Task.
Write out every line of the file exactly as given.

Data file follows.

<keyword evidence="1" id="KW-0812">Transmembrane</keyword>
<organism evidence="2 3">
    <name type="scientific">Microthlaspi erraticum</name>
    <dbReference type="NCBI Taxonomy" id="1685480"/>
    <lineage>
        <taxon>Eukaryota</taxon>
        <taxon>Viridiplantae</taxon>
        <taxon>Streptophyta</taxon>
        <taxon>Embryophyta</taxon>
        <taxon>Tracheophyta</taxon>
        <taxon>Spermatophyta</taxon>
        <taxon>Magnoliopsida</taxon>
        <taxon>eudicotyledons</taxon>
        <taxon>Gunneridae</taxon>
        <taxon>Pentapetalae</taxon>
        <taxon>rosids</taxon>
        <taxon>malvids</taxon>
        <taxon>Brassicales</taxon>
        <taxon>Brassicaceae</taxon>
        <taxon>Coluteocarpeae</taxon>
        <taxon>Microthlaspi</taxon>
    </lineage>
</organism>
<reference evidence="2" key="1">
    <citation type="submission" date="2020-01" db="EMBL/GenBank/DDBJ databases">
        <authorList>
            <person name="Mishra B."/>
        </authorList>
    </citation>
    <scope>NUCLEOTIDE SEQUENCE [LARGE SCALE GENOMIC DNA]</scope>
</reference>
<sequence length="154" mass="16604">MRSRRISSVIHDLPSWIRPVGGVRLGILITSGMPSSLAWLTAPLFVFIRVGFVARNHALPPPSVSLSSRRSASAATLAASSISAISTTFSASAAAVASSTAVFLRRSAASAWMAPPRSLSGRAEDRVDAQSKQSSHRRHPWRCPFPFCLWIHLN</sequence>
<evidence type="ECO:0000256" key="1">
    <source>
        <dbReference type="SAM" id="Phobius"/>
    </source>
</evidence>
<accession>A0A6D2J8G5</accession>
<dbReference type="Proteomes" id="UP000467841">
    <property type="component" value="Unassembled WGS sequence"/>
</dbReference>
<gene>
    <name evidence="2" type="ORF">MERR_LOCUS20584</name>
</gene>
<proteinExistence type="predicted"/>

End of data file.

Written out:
<keyword evidence="1" id="KW-0812">Transmembrane</keyword>
<organism evidence="2 3">
    <name type="scientific">Microthlaspi erraticum</name>
    <dbReference type="NCBI Taxonomy" id="1685480"/>
    <lineage>
        <taxon>Eukaryota</taxon>
        <taxon>Viridiplantae</taxon>
        <taxon>Streptophyta</taxon>
        <taxon>Embryophyta</taxon>
        <taxon>Tracheophyta</taxon>
        <taxon>Spermatophyta</taxon>
        <taxon>Magnoliopsida</taxon>
        <taxon>eudicotyledons</taxon>
        <taxon>Gunneridae</taxon>
        <taxon>Pentapetalae</taxon>
        <taxon>rosids</taxon>
        <taxon>malvids</taxon>
        <taxon>Brassicales</taxon>
        <taxon>Brassicaceae</taxon>
        <taxon>Coluteocarpeae</taxon>
        <taxon>Microthlaspi</taxon>
    </lineage>
</organism>
<reference evidence="2" key="1">
    <citation type="submission" date="2020-01" db="EMBL/GenBank/DDBJ databases">
        <authorList>
            <person name="Mishra B."/>
        </authorList>
    </citation>
    <scope>NUCLEOTIDE SEQUENCE [LARGE SCALE GENOMIC DNA]</scope>
</reference>
<sequence length="154" mass="16604">MRSRRISSVIHDLPSWIRPVGGVRLGILITSGMPSSLAWLTAPLFVFIRVGFVARNHALPPPSVSLSSRRSASAATLAASSISAISTTFSASAAAVASSTAVFLRRSAASAWMAPPRSLSGRAEDRVDAQSKQSSHRRHPWRCPFPFCLWIHLN</sequence>
<evidence type="ECO:0000256" key="1">
    <source>
        <dbReference type="SAM" id="Phobius"/>
    </source>
</evidence>
<accession>A0A6D2J8G5</accession>
<dbReference type="Proteomes" id="UP000467841">
    <property type="component" value="Unassembled WGS sequence"/>
</dbReference>
<gene>
    <name evidence="2" type="ORF">MERR_LOCUS20584</name>
</gene>
<proteinExistence type="predicted"/>